Three-year-old girl kills sister in Texas accidental shooting
A three-year-old girl fatally wounded her four-year-old sister in an unintentional shooting in the US state of Texas, Harris County Sheriff Ed Gonzalez said.
Calling the incident "tragic" but "very preventable", the sheriff said a group of family and friends — five adults and the two children — were hanging out inside a Houston apartment on Sunday.
At one point, the children were unsupervised in a bedroom because each parent thought the other was watching them, he said.
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"This basically involves a three-year-old and a four-year-old," Gonzalez said.
"The three-year-old is the alleged shooter. It appears to be unintentional."
The three-year-old got hold of a loaded semiautomatic pistol, Gonzalez said. The family heard a gunshot and ran into the room, where they found the four-year-old girl unresponsive on the floor.
"It just seems like another tragic story of another child gaining access to a firearm and hurting someone else," Gonzalez said.
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The sheriff said the investigation is ongoing and noted that, in situations like this, it is "very likely" someone faces charges for failing to secure the weapon.
The shooting is just the latest instance of a child using an unsecured firearm and causing tragedy.
The most prominent such shooting recently involved a six-year-old boy who shot his elementary school teacher earlier this year in Newport News, Virginia The teacher is recovering.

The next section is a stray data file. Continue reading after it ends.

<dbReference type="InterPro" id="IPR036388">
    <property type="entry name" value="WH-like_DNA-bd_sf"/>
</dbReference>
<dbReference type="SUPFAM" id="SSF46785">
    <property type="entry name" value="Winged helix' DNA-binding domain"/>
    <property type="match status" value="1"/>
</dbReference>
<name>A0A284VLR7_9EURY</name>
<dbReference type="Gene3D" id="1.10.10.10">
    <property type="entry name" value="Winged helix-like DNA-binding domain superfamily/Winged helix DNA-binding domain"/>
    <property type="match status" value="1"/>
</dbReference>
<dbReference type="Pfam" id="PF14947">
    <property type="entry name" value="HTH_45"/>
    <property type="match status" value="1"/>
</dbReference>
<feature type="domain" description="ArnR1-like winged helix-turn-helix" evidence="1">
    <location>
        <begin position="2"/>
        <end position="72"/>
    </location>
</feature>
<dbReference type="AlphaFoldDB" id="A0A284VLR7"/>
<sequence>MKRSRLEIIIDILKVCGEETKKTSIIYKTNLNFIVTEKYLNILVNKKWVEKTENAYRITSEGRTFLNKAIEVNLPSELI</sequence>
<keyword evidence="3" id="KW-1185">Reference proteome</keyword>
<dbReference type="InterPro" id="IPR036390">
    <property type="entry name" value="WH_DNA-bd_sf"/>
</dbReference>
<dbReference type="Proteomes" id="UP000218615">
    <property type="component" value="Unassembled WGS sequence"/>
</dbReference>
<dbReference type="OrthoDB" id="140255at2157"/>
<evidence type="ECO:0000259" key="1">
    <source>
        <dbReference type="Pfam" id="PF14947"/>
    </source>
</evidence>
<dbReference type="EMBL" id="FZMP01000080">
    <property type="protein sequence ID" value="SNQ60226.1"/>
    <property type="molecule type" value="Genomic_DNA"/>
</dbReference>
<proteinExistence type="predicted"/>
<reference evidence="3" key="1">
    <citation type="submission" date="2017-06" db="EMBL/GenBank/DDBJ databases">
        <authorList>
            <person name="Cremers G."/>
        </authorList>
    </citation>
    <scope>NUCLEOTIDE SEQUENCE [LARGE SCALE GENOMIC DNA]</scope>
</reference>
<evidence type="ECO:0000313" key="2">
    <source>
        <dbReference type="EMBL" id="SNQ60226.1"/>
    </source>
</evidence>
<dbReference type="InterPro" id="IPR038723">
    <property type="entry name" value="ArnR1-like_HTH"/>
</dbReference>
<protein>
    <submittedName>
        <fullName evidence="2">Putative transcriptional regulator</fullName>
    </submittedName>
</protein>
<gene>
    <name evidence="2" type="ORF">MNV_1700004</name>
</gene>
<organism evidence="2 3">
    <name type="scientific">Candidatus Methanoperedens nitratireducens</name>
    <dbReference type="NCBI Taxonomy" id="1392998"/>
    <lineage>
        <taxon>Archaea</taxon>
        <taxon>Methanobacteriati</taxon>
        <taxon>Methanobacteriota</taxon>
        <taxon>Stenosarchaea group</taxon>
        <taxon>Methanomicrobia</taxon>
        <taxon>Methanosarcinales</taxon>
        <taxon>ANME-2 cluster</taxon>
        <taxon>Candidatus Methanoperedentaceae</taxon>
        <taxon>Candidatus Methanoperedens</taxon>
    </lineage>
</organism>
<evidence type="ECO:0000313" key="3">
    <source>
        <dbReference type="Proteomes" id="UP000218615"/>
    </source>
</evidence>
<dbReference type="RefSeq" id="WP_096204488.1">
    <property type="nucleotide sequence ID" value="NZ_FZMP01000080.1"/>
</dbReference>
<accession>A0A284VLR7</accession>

There were at least 2070 unintentional shootings by children under 18 years old between 2015 and 2020, resulting in 765 deaths and 1366 injuries, according to data compiled by Everytown Research & Policy, the research arm of the group that advocates for gun control and against gun violence.
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About 39 per cent involved a shooter nine years old or younger, the non-profit said.
Firearm-related injury recently surpassed motor vehicle crashes to become the leading cause of death among people one to 19 years old in the US, according to a 2022 paper published in The New England Journal of Medicine. In that, the US stands alone among world powers.
"In no other similarly large or wealthy country are firearm deaths in the top four causes of mortality let alone the number one cause of death among children," a Kaiser Family Foundation study wrote last year.
The American Academy of Paediatrics recommends gun owners keep their firearms locked up and unloaded, with ammo locked in a separate safe.